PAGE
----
His peace shall “garrison and mount guard over your hearts and minds” that is, it will fortify and keep watch over your heart and mind.  This action is not passive, but active.  This action is not static but ongoing as long as we live in the Anointed Overcomer!  His peace adapts to your needs and carries us through our trials and tribulations.  Our need is to believe it and hold fast!  He is the reason for the Season!!

The Sower Sows the Word {Luke 8}

4 One day Jesus told a story in the form of a parable to a large crowd that had gathered from many towns to hear him: 5 “A farmer went out to plant his seed. As he scattered it across his field, some seed fell on a footpath, where it was stepped on, and the birds ate it. 6 Other seed fell among rocks. It began to grow, but the plant soon wilted and died for lack of moisture. 7 Other seed fell among thorns that grew up with it and choked out the tender plants. 8 Still other seed fell on fertile soil. This seed grew and produced a crop that was a hundred times as much as had been planted!” When he had said this, he called out, “Anyone with ears to hear should listen and understand.”
9 His disciples asked him what this parable meant. 10 He replied, “You are permitted to understand the secrets of the Kingdom of God. But I use parables to teach the others so that the Scriptures might be fulfilled:
‘When they look, they won’t really see.
    When they hear, they won’t understand.’
11 “This is the meaning of the parable: The seed is God’s word. 12 The seeds that fell on the footpath represent those who hear the message, only to have the devil come and take it away from their hearts and prevent them from believing and being saved. 13 The seeds on the rocky soil represent those who hear the message and receive it with joy. But since they don’t have deep roots, they believe for a while, then they fall away when they face temptation. 14 The seeds that fell among the thorns represent those who hear the message, but all too quickly the message is crowded out by the cares and riches and pleasures of this life. And so they never grow into maturity. 15 And the seeds that fell on the good soil represent honest, good-hearted people who hear God’s word, cling to it, and patiently produce a huge harvest.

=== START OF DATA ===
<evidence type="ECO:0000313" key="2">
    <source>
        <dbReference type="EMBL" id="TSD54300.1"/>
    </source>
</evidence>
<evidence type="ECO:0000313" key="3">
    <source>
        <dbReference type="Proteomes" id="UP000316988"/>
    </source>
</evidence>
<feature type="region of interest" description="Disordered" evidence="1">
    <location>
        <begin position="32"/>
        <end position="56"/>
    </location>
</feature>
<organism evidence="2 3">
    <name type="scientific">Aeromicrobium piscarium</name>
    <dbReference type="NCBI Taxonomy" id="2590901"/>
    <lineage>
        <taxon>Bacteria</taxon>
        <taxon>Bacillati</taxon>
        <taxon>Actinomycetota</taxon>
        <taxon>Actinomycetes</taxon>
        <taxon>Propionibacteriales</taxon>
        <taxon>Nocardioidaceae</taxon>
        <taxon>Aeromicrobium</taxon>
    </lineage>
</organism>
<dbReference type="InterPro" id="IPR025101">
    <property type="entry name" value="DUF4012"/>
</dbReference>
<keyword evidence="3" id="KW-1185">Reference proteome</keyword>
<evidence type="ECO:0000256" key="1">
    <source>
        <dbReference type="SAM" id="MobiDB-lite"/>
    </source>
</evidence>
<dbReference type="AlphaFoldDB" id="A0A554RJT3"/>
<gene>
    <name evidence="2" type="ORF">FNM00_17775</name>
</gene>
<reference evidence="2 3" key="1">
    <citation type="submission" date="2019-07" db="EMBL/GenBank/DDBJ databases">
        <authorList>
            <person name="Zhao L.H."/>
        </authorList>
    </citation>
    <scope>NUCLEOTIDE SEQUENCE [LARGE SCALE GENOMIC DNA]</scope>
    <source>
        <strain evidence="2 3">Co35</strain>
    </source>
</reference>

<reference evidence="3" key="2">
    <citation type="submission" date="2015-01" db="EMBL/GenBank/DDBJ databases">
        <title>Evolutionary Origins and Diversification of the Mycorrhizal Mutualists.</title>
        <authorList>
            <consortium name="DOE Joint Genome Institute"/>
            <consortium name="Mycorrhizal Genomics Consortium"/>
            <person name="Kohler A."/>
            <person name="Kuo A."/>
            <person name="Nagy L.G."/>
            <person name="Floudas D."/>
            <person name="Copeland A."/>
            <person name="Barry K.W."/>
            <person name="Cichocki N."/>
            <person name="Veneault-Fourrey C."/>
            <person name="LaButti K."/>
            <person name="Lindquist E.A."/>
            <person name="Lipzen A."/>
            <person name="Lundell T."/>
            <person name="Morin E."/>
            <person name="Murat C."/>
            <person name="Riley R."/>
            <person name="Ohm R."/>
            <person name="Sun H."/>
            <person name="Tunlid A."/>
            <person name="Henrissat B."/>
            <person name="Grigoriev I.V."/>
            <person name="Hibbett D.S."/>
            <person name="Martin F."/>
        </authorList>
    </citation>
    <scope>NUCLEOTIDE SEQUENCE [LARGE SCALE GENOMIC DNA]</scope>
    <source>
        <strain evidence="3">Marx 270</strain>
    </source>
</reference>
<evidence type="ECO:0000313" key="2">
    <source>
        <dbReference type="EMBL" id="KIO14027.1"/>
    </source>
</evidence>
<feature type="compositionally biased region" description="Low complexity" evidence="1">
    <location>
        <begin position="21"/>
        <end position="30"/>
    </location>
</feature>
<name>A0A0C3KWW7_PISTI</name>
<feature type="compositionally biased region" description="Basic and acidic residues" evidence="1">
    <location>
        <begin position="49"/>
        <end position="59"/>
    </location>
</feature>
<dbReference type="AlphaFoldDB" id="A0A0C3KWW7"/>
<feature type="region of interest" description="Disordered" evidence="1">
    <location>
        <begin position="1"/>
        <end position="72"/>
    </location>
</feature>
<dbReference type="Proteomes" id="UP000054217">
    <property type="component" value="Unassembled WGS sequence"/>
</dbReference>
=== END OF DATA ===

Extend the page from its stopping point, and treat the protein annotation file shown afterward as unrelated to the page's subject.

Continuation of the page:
Newly born-again Christians come into the Kingdom only knowing how to navigate this current world.  They (we) are susceptible to loss from exposure to fleeting attractions that they had fallen prey to.  Christians mature by walking with Christ and over time learning several important lessons:
  • that the things that seem good to you may not good for you.
  • once the Word has been choked, it can be difficult to make up lost ground
  • Money cannot handle all of the problems of life
  • the LOVE of money is the root of all evil
  • Worry and fear are to be dissected and eliminated; they potentially can be crippling
  • No trial has overtaken you that is not faced by others. And God is faithful: He will not let you be tried beyond what you are able to bear, but with the trial will also provide a way out so that you may be able to endure it.  I Cor 10:13  [NET]
This parable does not require much explanation but some people do seem unable to grasp how deceptive the cares, riches and pleasures of this life tend to be.  We can be deceived and ultimately live beneath our privilege as children of the King.

Repentance Part 1

Smith’s Bible Dictionary defines repentance as:” a change of mind with sorrow for something done, and a wish that it was undone”.  There is not much talk about repentance these days as if the word is suddenly irrelevant. The real danger is that we think we know repentance but in reality, perhaps we don’t.   
I have frequently said that man is a spirit, he owns a soul and lives in a physical body.  That soul contains three parts, the mind, will and emotions.   As we reflect upon the definition above, it speaks to changing the mind or thinking differently about one’s sin along with sorrow (a different emotional state).  This could lead to a disconnect between those who are more emotional versus those who are more thoughtful.